"You have a bag of sand, a long knife and a cudgel."
"What's a cudgel?" said the 6-year-old.
"Like a stick," said her big brother, who is 15 years old. He and three of his sisters were sitting in a circle in the living room, their faces grave and intent. Outside, the sun shone on a sparkling September afternoon, but the children wanted to be indoors, where they could concentrate.
"Why do I need a stick?"
"You could hit someone with it."
"You could burn it! You could use it to make a fire to stay warm!" said one of her sisters.
"Well, it might be hot in the arena. She wouldn't want a fire then."
"Maybe she could stick it in the ground to make a sun dial," suggested another sister.
"What's a sun dial?" asked the 6-year-old.
"Oh, never mind," said the boy, who was, apparently, the Gamemaker. "You have a bag of sand, a long knife and a big stick."
"What do I have?"
I didn't stay around to see what she had, though I knew there would be tridents and maces and machetes and axes and probably Tylenol and loaves of bread, too.
Four of the children have lately been absorbed in an entertainment they call the Hunger Games Game. It's inspired, of course, by Suzanne Collins' phenomenally best-selling trilogy of young adult novels (and the subsequent movie) about teenagers who fight to the death in televised gladiatorial arenas in a dystopian post-American tyranny. Only the older two have read the books, but this doesn't impede the younger ones, who, like most of us, seem to absorb the wider culture by osmosis.
As played in our house, the Hunger Games Game involves no violent actions, thank God; only words, and frankly not even belligerent ones. For each session, the Gamemaker meticulously assigns weapons and supplies to his sisters. The girls sit quietly as he does this, occasionally interrupting with questions ("How do you use a scimitar?") but otherwise soberly absorbing their various predicaments.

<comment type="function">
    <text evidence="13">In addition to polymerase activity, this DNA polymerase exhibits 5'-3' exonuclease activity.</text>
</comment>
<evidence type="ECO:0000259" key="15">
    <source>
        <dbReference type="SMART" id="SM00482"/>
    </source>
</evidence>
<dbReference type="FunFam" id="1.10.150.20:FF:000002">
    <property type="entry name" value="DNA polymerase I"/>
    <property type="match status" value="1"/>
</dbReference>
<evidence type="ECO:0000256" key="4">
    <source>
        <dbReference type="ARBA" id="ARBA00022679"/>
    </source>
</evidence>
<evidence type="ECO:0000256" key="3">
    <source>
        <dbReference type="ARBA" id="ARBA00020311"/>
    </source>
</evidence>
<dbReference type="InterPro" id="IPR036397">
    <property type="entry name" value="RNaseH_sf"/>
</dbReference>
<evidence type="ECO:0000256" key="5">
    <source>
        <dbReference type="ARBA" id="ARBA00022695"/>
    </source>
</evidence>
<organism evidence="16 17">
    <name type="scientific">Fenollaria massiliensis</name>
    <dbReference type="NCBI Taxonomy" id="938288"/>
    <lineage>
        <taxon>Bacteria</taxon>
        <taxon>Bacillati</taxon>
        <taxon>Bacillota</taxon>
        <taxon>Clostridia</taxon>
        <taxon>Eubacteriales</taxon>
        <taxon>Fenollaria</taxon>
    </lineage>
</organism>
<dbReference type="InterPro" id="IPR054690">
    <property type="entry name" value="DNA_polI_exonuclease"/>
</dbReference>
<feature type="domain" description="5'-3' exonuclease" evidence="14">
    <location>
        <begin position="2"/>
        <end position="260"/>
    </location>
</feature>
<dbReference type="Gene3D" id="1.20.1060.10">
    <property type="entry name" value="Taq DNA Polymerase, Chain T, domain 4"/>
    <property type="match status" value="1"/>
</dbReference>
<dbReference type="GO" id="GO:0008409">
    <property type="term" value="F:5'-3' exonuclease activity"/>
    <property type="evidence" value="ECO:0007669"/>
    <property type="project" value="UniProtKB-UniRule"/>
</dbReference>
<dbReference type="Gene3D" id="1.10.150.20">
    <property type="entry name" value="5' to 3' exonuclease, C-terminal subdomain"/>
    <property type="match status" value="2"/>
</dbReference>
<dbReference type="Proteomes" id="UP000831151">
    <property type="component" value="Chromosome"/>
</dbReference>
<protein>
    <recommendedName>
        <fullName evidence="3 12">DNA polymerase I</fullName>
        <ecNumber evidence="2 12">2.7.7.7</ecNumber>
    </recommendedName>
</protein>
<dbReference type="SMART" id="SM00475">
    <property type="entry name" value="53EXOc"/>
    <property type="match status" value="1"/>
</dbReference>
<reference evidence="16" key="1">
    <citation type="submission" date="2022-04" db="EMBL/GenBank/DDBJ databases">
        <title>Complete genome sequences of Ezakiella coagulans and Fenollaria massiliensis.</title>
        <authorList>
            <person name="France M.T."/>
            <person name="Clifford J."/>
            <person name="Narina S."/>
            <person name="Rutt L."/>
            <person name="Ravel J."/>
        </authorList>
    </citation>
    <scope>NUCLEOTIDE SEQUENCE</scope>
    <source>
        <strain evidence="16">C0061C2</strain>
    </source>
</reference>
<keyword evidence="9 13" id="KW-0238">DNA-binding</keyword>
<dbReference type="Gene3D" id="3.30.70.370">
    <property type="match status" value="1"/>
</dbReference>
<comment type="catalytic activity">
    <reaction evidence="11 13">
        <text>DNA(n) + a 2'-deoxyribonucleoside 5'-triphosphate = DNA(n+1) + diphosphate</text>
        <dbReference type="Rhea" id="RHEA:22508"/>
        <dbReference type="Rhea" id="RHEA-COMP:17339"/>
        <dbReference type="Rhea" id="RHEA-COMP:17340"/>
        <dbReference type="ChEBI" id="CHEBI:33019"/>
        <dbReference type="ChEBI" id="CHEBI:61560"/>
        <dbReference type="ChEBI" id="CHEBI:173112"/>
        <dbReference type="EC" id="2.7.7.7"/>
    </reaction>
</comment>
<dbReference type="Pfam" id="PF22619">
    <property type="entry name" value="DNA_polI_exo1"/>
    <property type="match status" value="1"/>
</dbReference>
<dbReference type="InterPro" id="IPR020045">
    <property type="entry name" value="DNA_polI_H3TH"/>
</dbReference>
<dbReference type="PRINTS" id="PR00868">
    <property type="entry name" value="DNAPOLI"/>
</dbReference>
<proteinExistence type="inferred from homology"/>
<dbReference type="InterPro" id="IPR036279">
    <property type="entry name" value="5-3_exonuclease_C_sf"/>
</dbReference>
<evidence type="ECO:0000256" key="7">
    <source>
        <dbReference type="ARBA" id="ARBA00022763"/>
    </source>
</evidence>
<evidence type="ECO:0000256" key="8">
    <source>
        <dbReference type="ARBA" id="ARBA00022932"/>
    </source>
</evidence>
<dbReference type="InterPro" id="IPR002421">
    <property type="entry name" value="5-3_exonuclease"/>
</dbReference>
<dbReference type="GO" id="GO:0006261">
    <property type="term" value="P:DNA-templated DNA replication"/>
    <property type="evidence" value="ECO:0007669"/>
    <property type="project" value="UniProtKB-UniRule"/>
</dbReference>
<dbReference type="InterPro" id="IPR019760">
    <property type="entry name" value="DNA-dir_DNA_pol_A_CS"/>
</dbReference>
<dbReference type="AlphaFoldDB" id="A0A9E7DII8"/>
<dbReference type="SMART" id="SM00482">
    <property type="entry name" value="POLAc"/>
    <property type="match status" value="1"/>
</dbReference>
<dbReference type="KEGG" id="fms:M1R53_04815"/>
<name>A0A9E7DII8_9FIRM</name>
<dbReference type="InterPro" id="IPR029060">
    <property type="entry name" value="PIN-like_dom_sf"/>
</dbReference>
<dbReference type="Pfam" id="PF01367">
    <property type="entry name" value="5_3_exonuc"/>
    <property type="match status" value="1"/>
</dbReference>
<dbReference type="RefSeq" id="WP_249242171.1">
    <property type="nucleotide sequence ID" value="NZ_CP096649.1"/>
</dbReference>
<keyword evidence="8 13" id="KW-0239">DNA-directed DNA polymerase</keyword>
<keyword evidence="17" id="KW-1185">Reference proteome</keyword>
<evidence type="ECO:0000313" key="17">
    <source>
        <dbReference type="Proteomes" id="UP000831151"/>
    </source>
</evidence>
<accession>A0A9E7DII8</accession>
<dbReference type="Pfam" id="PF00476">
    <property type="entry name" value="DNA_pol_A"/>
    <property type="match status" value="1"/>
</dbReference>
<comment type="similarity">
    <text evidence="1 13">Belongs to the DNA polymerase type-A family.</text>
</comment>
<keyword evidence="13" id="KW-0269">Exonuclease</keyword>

Then the Gamemaker explains the nature of that day's arena (e.g., "A river of hot lava goes through the middle of a glacier") and begins to set up the conflict ("You run towards the rocks"). Once that is done, and it always takes a while, the girls are allowed to get their hands on the narrative.
"I ran towards the rocks, and built myself a fort," one girl said. "I made a hole in the ground where I could bury my medicine so that no one could find it."
"Wait, you can't dig a hole. The ground is frozen."
"No, I scooped out the ice and dirt with my shield."
Does this sound to you like suitable entertainment for a 6-year-old and her siblings? It didn't to me, either, and for a time, like President Snow, villain of the "Hunger Games" books, I tried to suppress the fun on the grounds of grimness and age-inappropriateness. My husband had his own reasons for wanting to outlaw the Hunger Games Game. To him, it looks unbelievably dreary and boring: "They just sit there, droning on, and nothing happens."
Yet we've realized that something is happening, something more than who's been swallowed by a giant squid (OK, I made that up; I don't think there's been a squid in the games yet).
Four children who might be off on their separate pursuits, atomized in the way that siblings of widely different ages can be, are instead spending time with each other. The arena may be harsh, and even boring, but at least they're all in it together.
Meghan Cox Gurdon's column appears on Sunday and Thursday. She can be contacted at firstname.lastname@example.org.